The Idea Is Dead: Long Live Executional Excellence

Magnifying glass focused on the word excellence

Let’s face it – agencies that can’t deliver on their ideas have rendered those ideas useless. A great idea executed badly, is a bad idea, says founder and CEO of April5, Alicia Beachley, in this guest opinion piece.

If you take a look at any business idea, any marketing strategy, you’ll probably see plenty of people working on some variation of the theme. Ideas are cheap.

Don’t get me wrong, good ideas do matter, they just won’t have the right impact unless they’re brought to life with executional excellence. Here’s why:

Execution is what people see

Unless the person in question is on your marketing or agency team, no one will come to your brand’s idea first. Instead, they’ll encounter it in a setting – a promotion, an advertisement, an event, or some other designed and executed medium.

That medium will affect how they think about your brand from that moment forward, and it will affect your customers in ways that aren’t as cerebral as an idea. How does the execution make them feel? Does it engage them? Reassure them? Excite them?

In fact, it’s usually the emotions which affect a customer – not the concept. A person may buy a car because it makes them feel “good” in an abstract way, without ever realising that the marketing campaign was built, for example, around the idea of a car being the gateway to freedom.

Execution makes things real

Think about it: an idea is intangible. It doesn’t do anything. It can arise and be forgotten in the space of a moment. In order to affect anyone, it has to be executed.

The simplest execution may be just telling someone about the idea. That’s made it real, in that it’s now affected more people than the person who thought it up in the first place. But that’s not a very effective execution.

It might be even more effective if it was told as part of a great presentation, or a pitch, or a prototype. Then, people might start getting excited – but that’s not yet executional excellence.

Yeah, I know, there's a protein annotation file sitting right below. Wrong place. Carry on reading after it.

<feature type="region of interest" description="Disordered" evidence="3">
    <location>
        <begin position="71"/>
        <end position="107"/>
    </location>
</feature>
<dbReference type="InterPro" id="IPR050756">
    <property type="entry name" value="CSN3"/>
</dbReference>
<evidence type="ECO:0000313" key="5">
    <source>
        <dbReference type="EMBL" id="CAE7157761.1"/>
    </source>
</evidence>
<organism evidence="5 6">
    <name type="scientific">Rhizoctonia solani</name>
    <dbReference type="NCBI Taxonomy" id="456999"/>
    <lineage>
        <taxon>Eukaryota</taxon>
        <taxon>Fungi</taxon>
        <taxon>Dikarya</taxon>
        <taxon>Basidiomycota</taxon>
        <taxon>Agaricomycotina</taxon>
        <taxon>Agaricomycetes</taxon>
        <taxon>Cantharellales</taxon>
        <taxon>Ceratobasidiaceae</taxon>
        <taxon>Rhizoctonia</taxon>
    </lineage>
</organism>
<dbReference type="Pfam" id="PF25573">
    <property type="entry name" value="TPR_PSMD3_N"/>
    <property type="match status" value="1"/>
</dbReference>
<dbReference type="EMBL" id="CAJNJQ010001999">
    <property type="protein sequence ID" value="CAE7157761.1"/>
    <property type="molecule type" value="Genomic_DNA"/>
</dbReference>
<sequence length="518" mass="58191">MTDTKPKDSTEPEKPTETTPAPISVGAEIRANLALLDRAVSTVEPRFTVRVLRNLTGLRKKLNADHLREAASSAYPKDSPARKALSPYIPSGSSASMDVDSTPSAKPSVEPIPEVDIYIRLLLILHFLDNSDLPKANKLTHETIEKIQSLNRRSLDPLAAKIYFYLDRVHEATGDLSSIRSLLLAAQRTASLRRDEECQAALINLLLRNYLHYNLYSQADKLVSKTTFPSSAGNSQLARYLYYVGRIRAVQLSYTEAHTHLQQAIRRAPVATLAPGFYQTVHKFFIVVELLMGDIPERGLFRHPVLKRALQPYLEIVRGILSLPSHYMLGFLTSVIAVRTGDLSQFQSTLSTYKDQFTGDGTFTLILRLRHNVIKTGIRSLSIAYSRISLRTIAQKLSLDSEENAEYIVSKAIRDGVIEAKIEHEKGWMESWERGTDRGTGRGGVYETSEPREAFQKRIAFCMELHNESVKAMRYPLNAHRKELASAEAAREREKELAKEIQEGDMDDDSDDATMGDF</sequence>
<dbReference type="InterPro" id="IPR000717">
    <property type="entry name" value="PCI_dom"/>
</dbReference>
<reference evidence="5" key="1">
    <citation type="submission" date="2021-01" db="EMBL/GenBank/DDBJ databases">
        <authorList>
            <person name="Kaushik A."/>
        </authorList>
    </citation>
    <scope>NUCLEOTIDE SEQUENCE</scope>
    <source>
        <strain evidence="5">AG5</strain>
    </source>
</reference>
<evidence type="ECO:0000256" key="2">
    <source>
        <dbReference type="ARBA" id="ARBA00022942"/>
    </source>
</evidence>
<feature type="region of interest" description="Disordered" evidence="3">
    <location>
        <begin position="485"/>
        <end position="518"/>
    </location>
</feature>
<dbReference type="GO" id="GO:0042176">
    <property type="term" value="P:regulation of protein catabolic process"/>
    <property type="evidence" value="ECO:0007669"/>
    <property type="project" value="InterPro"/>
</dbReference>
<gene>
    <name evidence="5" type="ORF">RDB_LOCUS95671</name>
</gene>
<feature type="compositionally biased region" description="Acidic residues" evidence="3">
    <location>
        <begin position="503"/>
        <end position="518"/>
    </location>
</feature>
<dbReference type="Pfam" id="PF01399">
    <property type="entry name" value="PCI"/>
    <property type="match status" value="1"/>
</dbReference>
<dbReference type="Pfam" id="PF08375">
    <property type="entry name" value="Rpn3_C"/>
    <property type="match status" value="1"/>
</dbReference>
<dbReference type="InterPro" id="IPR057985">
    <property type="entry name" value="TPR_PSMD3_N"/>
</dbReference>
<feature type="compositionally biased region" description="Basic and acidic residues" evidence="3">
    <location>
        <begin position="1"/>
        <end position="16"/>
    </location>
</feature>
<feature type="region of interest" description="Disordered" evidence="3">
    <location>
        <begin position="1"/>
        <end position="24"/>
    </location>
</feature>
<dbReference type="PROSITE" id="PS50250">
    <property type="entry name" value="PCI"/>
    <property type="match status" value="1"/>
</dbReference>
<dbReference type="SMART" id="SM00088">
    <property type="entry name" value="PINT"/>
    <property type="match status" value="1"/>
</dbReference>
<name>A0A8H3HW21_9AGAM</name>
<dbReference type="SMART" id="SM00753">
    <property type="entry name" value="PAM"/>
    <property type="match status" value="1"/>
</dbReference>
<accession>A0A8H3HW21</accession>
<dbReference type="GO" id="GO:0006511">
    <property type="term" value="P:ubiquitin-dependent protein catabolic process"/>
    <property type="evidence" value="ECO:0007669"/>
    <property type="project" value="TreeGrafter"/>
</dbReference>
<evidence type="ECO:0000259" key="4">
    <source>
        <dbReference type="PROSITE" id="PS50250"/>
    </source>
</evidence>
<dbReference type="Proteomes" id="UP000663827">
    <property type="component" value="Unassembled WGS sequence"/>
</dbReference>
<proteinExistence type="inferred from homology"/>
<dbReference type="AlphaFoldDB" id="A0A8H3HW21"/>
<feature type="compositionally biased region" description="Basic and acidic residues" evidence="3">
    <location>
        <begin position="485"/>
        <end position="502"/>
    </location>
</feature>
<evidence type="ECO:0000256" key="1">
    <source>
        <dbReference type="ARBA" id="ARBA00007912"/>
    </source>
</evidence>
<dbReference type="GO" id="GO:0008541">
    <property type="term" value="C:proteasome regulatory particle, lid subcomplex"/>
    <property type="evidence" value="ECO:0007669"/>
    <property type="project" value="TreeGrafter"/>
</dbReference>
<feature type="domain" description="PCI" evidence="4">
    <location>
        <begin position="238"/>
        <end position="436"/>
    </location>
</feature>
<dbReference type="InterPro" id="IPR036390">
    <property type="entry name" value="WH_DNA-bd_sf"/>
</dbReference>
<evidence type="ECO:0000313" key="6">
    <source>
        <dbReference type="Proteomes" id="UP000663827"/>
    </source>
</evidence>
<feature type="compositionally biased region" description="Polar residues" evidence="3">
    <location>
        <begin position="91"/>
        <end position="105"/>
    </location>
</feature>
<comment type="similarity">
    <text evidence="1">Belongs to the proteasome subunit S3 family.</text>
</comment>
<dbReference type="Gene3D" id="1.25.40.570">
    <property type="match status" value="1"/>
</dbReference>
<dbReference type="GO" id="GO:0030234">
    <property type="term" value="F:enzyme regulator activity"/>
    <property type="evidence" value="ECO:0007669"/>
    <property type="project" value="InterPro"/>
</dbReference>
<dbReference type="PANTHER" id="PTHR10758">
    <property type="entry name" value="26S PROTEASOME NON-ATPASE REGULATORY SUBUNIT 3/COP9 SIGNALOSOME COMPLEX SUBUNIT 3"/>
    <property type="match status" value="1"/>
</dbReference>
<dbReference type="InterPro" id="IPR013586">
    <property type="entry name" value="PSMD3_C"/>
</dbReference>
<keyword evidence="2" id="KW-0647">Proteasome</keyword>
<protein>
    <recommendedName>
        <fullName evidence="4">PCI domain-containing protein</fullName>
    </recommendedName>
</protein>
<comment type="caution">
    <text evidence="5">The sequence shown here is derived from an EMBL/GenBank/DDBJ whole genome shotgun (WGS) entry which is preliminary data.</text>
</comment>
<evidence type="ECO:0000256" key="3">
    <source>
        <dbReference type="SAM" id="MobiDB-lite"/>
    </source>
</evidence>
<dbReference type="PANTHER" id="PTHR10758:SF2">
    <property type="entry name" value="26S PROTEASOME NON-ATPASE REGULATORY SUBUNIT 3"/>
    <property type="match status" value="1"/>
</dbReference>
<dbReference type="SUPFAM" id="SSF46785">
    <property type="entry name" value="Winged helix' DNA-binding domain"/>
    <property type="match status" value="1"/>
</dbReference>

When an idea is brought into the real world in a way which acts upon people’s emotions, that’s when that idea can be a game-changer. An idea may excite the person who has it. A pitch may excite the original creator of the idea and a small audience.

But if you want to bring an idea into the world in a way that affects multitudes, executional excellence is the way.

Execution separates you from the pack

Brands compete, and in many cases, brands can drive each other out of business. When this happens, it’s often a case of stronger execution – because if two products each satisfy a consumer’s needs, the execution becomes what matters.

Research has shown that emotions play a larger role in purchasing decisions than rational comparison. A brand which is more successful in evoking positive emotion will perform better than a brand which struggles to engage its customers – no matter how good its product is.

Executional excellence matters

Poor execution costs businesses and brands. Being masters of ‘making it happen’ is vital to building agency/client relationships and delivering return on investment.

If you’re planning a brand activation campaign or considering your ongoing marketing efforts, you want to have the best ideas possible.

But in order to get those best ideas out there where people can interact with them, where they can affect others, and where they can give you a lead on the competition, you should be putting as much time as you can into making the execution brilliant.


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